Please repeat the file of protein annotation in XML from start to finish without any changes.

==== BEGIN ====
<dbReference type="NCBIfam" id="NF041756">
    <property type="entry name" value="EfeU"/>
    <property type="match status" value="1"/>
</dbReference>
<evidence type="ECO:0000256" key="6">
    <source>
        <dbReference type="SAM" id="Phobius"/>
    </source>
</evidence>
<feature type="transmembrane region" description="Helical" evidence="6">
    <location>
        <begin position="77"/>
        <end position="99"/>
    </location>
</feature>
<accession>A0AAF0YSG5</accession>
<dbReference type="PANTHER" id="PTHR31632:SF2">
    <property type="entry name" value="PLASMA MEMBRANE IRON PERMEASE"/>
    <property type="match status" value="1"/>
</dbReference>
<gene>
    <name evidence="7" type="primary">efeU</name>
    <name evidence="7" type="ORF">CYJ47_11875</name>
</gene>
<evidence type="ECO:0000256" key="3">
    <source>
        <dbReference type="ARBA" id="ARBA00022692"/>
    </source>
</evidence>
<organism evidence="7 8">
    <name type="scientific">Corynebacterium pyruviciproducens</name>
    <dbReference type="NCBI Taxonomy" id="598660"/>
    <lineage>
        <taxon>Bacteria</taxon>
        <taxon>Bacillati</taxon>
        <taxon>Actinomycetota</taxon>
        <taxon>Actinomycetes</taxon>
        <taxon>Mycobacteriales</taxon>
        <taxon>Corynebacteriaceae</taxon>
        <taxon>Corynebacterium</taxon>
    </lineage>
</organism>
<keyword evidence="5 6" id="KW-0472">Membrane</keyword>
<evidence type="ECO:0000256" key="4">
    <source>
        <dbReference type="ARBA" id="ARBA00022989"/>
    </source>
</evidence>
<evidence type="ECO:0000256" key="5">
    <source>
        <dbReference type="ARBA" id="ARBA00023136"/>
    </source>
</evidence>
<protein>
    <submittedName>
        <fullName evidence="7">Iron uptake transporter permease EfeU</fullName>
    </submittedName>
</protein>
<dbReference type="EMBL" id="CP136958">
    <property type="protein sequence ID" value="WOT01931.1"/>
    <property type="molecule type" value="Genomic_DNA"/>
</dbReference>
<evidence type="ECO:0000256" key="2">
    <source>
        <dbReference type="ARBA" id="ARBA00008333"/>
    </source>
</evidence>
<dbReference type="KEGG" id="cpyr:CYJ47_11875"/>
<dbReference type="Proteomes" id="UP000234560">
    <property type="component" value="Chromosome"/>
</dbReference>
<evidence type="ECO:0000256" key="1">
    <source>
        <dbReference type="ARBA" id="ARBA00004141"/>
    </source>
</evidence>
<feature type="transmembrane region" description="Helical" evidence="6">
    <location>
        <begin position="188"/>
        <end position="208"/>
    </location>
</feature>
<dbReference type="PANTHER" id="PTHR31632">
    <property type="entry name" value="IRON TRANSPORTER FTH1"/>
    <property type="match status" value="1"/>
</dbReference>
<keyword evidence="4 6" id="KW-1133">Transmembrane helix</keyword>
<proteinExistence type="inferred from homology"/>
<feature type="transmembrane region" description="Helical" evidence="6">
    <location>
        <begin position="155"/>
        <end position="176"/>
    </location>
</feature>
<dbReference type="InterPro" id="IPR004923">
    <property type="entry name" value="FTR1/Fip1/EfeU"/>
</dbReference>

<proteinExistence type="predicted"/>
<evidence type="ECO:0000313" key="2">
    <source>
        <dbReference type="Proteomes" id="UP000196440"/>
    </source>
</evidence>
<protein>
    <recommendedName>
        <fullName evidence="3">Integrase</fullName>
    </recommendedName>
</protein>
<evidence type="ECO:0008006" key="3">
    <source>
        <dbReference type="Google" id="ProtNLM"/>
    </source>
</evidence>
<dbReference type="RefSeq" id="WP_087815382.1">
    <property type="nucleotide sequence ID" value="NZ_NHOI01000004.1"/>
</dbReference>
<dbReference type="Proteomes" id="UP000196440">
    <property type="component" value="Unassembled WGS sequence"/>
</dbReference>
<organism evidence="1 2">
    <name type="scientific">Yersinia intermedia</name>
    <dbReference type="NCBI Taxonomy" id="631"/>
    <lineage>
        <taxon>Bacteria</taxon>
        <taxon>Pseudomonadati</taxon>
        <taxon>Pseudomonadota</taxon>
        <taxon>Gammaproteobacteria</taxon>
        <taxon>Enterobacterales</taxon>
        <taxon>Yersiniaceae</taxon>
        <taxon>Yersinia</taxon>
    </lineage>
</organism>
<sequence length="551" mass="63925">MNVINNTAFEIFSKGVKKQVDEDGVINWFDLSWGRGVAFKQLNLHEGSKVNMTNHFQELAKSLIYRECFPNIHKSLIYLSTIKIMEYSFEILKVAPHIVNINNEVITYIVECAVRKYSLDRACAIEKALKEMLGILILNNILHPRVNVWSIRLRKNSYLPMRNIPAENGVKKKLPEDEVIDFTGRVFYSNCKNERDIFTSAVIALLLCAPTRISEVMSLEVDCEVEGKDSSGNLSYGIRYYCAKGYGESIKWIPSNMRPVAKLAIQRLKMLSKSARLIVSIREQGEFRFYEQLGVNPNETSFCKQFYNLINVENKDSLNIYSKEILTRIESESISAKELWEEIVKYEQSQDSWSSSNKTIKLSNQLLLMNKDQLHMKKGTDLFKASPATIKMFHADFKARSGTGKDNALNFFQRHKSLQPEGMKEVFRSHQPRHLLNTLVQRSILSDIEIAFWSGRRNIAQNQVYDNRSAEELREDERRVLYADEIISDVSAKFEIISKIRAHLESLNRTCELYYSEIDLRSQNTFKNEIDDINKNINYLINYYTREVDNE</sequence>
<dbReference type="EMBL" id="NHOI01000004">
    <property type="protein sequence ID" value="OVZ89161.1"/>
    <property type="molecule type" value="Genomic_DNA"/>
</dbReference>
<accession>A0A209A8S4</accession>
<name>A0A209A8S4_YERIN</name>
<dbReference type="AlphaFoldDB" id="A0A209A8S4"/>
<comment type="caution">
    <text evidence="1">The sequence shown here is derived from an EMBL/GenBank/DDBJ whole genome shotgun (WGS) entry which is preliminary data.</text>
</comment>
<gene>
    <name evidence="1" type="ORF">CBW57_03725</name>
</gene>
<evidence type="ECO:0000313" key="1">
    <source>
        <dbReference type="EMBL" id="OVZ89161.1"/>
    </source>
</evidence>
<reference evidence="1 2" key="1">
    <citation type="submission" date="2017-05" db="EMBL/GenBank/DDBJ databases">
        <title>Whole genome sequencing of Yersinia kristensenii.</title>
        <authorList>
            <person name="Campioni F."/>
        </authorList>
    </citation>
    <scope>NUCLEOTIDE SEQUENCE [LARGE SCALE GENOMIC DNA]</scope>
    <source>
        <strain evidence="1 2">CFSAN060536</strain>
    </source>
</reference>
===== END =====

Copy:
<dbReference type="NCBIfam" id="NF041756">
    <property type="entry name" value="EfeU"/>
    <property type="match status" value="1"/>
</dbReference>
<evidence type="ECO:0000256" key="6">
    <source>
        <dbReference type="SAM" id="Phobius"/>
    </source>
</evidence>
<feature type="transmembrane region" description="Helical" evidence="6">
    <location>
        <begin position="77"/>
        <end position="99"/>
    </location>
</feature>
<accession>A0AAF0YSG5</accession>
<dbReference type="PANTHER" id="PTHR31632:SF2">
    <property type="entry name" value="PLASMA MEMBRANE IRON PERMEASE"/>
    <property type="match status" value="1"/>
</dbReference>
<gene>
    <name evidence="7" type="primary">efeU</name>
    <name evidence="7" type="ORF">CYJ47_11875</name>
</gene>
<evidence type="ECO:0000256" key="3">
    <source>
        <dbReference type="ARBA" id="ARBA00022692"/>
    </source>
</evidence>
<organism evidence="7 8">
    <name type="scientific">Corynebacterium pyruviciproducens</name>
    <dbReference type="NCBI Taxonomy" id="598660"/>
    <lineage>
        <taxon>Bacteria</taxon>
        <taxon>Bacillati</taxon>
        <taxon>Actinomycetota</taxon>
        <taxon>Actinomycetes</taxon>
        <taxon>Mycobacteriales</taxon>
        <taxon>Corynebacteriaceae</taxon>
        <taxon>Corynebacterium</taxon>
    </lineage>
</organism>
<keyword evidence="5 6" id="KW-0472">Membrane</keyword>
<evidence type="ECO:0000256" key="4">
    <source>
        <dbReference type="ARBA" id="ARBA00022989"/>
    </source>
</evidence>
<evidence type="ECO:0000256" key="5">
    <source>
        <dbReference type="ARBA" id="ARBA00023136"/>
    </source>
</evidence>
<protein>
    <submittedName>
        <fullName evidence="7">Iron uptake transporter permease EfeU</fullName>
    </submittedName>
</protein>
<dbReference type="EMBL" id="CP136958">
    <property type="protein sequence ID" value="WOT01931.1"/>
    <property type="molecule type" value="Genomic_DNA"/>
</dbReference>
<evidence type="ECO:0000256" key="2">
    <source>
        <dbReference type="ARBA" id="ARBA00008333"/>
    </source>
</evidence>
<dbReference type="KEGG" id="cpyr:CYJ47_11875"/>
<dbReference type="Proteomes" id="UP000234560">
    <property type="component" value="Chromosome"/>
</dbReference>
<evidence type="ECO:0000256" key="1">
    <source>
        <dbReference type="ARBA" id="ARBA00004141"/>
    </source>
</evidence>
<feature type="transmembrane region" description="Helical" evidence="6">
    <location>
        <begin position="188"/>
        <end position="208"/>
    </location>
</feature>
<dbReference type="PANTHER" id="PTHR31632">
    <property type="entry name" value="IRON TRANSPORTER FTH1"/>
    <property type="match status" value="1"/>
</dbReference>
<keyword evidence="4 6" id="KW-1133">Transmembrane helix</keyword>
<proteinExistence type="inferred from homology"/>
<feature type="transmembrane region" description="Helical" evidence="6">
    <location>
        <begin position="155"/>
        <end position="176"/>
    </location>
</feature>
<dbReference type="InterPro" id="IPR004923">
    <property type="entry name" value="FTR1/Fip1/EfeU"/>
</dbReference>

<proteinExistence type="predicted"/>
<evidence type="ECO:0000313" key="2">
    <source>
        <dbReference type="Proteomes" id="UP000196440"/>
    </source>
</evidence>
<protein>
    <recommendedName>
        <fullName evidence="3">Integrase</fullName>
    </recommendedName>
</protein>
<evidence type="ECO:0008006" key="3">
    <source>
        <dbReference type="Google" id="ProtNLM"/>
    </source>
</evidence>
<dbReference type="RefSeq" id="WP_087815382.1">
    <property type="nucleotide sequence ID" value="NZ_NHOI01000004.1"/>
</dbReference>
<dbReference type="Proteomes" id="UP000196440">
    <property type="component" value="Unassembled WGS sequence"/>
</dbReference>
<organism evidence="1 2">
    <name type="scientific">Yersinia intermedia</name>
    <dbReference type="NCBI Taxonomy" id="631"/>
    <lineage>
        <taxon>Bacteria</taxon>
        <taxon>Pseudomonadati</taxon>
        <taxon>Pseudomonadota</taxon>
        <taxon>Gammaproteobacteria</taxon>
        <taxon>Enterobacterales</taxon>
        <taxon>Yersiniaceae</taxon>
        <taxon>Yersinia</taxon>
    </lineage>
</organism>
<sequence length="551" mass="63925">MNVINNTAFEIFSKGVKKQVDEDGVINWFDLSWGRGVAFKQLNLHEGSKVNMTNHFQELAKSLIYRECFPNIHKSLIYLSTIKIMEYSFEILKVAPHIVNINNEVITYIVECAVRKYSLDRACAIEKALKEMLGILILNNILHPRVNVWSIRLRKNSYLPMRNIPAENGVKKKLPEDEVIDFTGRVFYSNCKNERDIFTSAVIALLLCAPTRISEVMSLEVDCEVEGKDSSGNLSYGIRYYCAKGYGESIKWIPSNMRPVAKLAIQRLKMLSKSARLIVSIREQGEFRFYEQLGVNPNETSFCKQFYNLINVENKDSLNIYSKEILTRIESESISAKELWEEIVKYEQSQDSWSSSNKTIKLSNQLLLMNKDQLHMKKGTDLFKASPATIKMFHADFKARSGTGKDNALNFFQRHKSLQPEGMKEVFRSHQPRHLLNTLVQRSILSDIEIAFWSGRRNIAQNQVYDNRSAEELREDERRVLYADEIISDVSAKFEIISKIRAHLESLNRTCELYYSEIDLRSQNTFKNEIDDINKNINYLINYYTREVDNE</sequence>
<dbReference type="EMBL" id="NHOI01000004">
    <property type="protein sequence ID" value="OVZ89161.1"/>
    <property type="molecule type" value="Genomic_DNA"/>
</dbReference>
<accession>A0A209A8S4</accession>
<name>A0A209A8S4_YERIN</name>
<dbReference type="AlphaFoldDB" id="A0A209A8S4"/>
<comment type="caution">
    <text evidence="1">The sequence shown here is derived from an EMBL/GenBank/DDBJ whole genome shotgun (WGS) entry which is preliminary data.</text>
</comment>
<gene>
    <name evidence="1" type="ORF">CBW57_03725</name>
</gene>
<evidence type="ECO:0000313" key="1">
    <source>
        <dbReference type="EMBL" id="OVZ89161.1"/>
    </source>
</evidence>
<reference evidence="1 2" key="1">
    <citation type="submission" date="2017-05" db="EMBL/GenBank/DDBJ databases">
        <title>Whole genome sequencing of Yersinia kristensenii.</title>
        <authorList>
            <person name="Campioni F."/>
        </authorList>
    </citation>
    <scope>NUCLEOTIDE SEQUENCE [LARGE SCALE GENOMIC DNA]</scope>
    <source>
        <strain evidence="1 2">CFSAN060536</strain>
    </source>
</reference>